I’m not sure – forgive me for being cynical, I don’t try – I’m not sure that a day to honor us is the best idea. Besides all the people on whom it puts pressure (those I spoke to above: men and children, and women with pain), it puts some pressure on all moms – to get our smiles on and make this look good, and bask in rather dreamy praise while simultaneously juggling a baby in one arm and a stack of Bibles in the other (which the kids forgot under the pews), and thinking whether that casserole we put in the oven for dinner will really feed fifteen. And showing delight in everything we are given, no matter how clumsily and preciously.

They love us, and they want to show it. That breaks my heart. The way I made peace with the day is that I said to myself, Shari – it’s a great day to be a mother. Be glad, and do your job.

I was given a lovely hammock yesterday from my favorite people, and the columbine they gave to me last year bloomed again in my flowerbed this year, just in time for Mother’s Day. That was awesome.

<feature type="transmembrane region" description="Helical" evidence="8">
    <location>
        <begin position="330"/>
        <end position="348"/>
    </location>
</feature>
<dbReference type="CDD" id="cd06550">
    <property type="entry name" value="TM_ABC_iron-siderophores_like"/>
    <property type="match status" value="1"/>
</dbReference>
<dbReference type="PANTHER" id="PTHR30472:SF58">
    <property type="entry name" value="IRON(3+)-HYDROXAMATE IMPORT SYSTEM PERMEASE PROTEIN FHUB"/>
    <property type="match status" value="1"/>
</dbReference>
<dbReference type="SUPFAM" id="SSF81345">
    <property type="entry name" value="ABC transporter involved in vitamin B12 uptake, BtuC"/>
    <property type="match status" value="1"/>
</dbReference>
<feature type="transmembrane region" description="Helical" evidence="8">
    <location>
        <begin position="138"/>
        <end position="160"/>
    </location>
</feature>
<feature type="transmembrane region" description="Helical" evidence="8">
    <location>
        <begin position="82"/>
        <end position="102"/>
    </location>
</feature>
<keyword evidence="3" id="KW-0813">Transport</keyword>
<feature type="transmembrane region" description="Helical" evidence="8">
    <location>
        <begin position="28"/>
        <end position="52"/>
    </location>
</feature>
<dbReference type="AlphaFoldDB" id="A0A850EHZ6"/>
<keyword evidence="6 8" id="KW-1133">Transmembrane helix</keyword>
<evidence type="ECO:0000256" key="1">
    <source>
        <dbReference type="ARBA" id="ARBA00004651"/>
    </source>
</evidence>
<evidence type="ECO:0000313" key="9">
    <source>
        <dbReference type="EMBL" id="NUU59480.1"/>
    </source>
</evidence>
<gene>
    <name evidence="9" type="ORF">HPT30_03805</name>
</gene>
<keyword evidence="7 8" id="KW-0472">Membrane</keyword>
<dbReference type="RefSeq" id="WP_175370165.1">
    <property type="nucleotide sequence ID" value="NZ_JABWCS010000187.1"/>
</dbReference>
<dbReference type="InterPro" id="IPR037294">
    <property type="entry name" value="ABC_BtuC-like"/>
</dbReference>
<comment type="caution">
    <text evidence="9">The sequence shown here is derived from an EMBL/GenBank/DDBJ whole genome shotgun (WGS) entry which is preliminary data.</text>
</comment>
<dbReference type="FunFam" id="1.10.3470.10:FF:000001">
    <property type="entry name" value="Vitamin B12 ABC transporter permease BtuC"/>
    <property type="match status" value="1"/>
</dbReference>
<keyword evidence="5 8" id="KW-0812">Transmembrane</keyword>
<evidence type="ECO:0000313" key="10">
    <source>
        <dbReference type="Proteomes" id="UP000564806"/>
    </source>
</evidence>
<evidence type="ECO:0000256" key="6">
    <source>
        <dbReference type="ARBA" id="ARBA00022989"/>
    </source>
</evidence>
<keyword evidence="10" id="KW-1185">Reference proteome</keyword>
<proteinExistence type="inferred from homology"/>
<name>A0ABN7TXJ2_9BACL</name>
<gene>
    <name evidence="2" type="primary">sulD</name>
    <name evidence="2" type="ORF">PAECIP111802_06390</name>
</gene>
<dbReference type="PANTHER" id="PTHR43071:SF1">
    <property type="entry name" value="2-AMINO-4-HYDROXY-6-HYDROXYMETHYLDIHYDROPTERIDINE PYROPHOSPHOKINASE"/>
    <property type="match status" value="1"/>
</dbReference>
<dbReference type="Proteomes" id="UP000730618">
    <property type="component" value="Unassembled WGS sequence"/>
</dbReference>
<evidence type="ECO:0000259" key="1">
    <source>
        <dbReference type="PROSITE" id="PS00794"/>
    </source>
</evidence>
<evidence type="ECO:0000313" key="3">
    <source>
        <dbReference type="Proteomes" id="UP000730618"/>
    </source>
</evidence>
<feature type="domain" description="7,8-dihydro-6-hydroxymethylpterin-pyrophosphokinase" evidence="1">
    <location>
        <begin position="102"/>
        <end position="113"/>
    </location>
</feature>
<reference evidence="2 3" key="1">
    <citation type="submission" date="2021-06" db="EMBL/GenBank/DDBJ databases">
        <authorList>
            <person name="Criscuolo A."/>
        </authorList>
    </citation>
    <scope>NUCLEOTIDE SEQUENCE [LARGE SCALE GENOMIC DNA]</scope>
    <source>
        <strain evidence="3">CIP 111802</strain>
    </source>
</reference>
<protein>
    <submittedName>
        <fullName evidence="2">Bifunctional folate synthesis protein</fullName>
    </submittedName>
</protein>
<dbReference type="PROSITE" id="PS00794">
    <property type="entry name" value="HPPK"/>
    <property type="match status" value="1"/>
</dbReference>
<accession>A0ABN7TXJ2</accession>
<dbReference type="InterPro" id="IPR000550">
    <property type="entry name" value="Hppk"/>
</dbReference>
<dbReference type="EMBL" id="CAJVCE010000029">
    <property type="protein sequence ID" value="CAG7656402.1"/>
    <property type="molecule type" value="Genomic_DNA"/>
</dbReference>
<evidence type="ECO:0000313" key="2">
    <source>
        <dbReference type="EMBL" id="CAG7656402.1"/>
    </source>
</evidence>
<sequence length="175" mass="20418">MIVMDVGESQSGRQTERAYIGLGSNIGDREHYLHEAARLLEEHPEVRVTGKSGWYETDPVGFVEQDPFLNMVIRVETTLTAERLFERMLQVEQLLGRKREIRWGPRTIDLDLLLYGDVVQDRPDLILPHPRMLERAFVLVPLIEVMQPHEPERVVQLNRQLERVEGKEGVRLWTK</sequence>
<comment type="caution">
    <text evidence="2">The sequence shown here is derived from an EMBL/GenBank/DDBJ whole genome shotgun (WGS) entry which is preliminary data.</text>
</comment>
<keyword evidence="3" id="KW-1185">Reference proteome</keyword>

Maybe it is primarily a day to honor the women who are done. When I went to town on Saturday, the store was full of women in their forties and fifties, prancing around with carts full of flowers. How many mothers do they have? Do they buy their own presents? Instagram post: #mythoughtfulson #amazinggift   Anyway, I honor my mom, and mom-in-law. They are at the stage to rest; I am at the stage to rise up and call them blessed.

And then I need to wake up Monday morning and draw sudsy water for those dishes. And Tuesday morning. And Wednesday morning. I’m a lucky kid, and I get to be a mother, and although this job is not classy or romantic it is liberating, and worth doing.

Hang in there, everybody. We made it for another year.

xoxo

Shari


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What did you take for granted about your mother?

What to buy our husbands

Confession: After I wrote about kids’ gifts, Claudia commented “Now what to buy our husbands…..?”

Truly.

So I made a flowchart to tackle that conundrum. Sorry I’m not more help. Click to view full size.

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To all of you, a merry Christmas Adam, which is what Kelly calls the day before Christmas Eve…

And a Merry Christmas, from our family to yours.

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Love,
Shari

Kids gifts under $15